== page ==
|Article Title: Improving Civil Protection activities through Common Operational Picture|
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Improving Civil Protection activities through Common Operational Picture (COP)
Sharing geographical information via web for Civil Protection activities
The ability of sharing structured and punctual geographic information is crucial to the resilience of a system, for it allows to provide a pragmatic visualization of an abstract concept such as our territory. With geographical maps, Civil Protection models become more accessible and shared within the Integrated System.
To guarantee the same quality of information, every actor involved in the command and control chain is supported by a computerized tool called Common Operational Picture, COP.
Thanks to the latest Web GIS techniques many pieces of information such as assets, vulnerability or risk levels will be easily accessible to the different components within the Regional System of Civil Protection.
Being able to display geographic information in an emergency plan is crucial for the elaboration of planning phases and models.
The schematic visualization involves every available map, such as hazard or dynamic maps coming directly from disparate sensors, and is implemented with advanced analysis and report functionalities: this combination provides comprehensive awareness and control of the actual situation, both operative and territorial, called Situational Awareness.
The aim of this white paper is to describe in a brief and clear way how GIS is a fundamental technology for communicating and sharing geographical information online during the activities of Civil Protection and Public Safety, both in ordinary and emergency situation. It will also discuss how to obtain a better control on territory issues thanks to a browser-based, easy-to-use application rich in graphic contents.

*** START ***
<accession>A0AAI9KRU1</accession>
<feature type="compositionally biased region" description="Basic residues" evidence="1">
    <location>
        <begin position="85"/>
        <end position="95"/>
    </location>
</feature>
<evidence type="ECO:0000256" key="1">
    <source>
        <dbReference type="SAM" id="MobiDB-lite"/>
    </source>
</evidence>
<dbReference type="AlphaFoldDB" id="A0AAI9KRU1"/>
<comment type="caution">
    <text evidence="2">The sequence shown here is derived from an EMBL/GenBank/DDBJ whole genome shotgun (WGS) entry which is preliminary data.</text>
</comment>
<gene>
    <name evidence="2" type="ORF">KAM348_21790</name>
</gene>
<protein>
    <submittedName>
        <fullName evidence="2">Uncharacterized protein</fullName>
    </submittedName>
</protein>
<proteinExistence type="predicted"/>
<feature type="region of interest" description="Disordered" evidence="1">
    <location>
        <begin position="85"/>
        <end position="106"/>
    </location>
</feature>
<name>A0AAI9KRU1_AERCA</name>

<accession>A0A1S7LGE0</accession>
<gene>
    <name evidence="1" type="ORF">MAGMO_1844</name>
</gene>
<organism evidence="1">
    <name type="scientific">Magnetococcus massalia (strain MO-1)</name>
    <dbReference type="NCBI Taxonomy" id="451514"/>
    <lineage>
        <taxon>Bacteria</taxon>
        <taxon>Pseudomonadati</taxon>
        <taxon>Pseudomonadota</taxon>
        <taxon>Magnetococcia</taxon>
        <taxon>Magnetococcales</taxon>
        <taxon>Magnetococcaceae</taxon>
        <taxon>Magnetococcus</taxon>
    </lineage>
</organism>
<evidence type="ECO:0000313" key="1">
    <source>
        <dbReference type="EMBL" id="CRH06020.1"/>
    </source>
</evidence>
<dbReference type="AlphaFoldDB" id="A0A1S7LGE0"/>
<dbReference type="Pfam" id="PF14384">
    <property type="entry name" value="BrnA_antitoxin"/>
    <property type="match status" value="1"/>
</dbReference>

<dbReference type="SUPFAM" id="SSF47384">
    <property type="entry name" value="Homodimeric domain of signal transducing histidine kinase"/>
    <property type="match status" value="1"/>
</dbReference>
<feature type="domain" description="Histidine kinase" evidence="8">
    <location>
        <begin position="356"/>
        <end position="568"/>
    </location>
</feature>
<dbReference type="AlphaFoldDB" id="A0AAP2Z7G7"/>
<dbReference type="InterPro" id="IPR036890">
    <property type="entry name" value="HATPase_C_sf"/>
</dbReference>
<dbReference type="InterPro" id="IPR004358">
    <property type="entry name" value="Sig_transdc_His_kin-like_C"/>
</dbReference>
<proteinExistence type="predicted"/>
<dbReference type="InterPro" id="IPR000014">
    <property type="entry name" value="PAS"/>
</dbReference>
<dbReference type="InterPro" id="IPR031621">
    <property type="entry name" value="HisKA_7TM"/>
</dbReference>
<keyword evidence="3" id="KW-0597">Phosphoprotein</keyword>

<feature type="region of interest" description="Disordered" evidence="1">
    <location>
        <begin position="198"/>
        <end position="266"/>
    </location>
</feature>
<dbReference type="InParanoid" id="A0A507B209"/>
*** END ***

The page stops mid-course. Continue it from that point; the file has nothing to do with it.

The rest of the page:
WHAT IS GIS
Civil Protection activities are all about the processes of gathering, managing and analysing geographic information. Nowadays, both on national and international level, GIS is an extremely useful technology in Civil Protection activities, in order to respond effectively to every kind of events at every level of emergency.
Even in situations of ordinary criticality (that means absence of critical situation), for example during the planning phase, the emergency management plans are developed and implemented through a punctual analysis of the available information, which is mostly made up of geospatial data.
Definition In Geographic Information Science there is no unambiguous definition for GIS, although we can quote one of the most common, by Stanley Aronoff, that describes GIS as a SYSTEM DEVELOPED FOR GATHERING, STORING AND ANALYSING OBJECTS AND PHENOMENA WHERE GEOGRAPHIC LOCALIZATION IS AN IMPORTANT OR CRUCIAL FEATURE FOR THEIR ANALYSIS.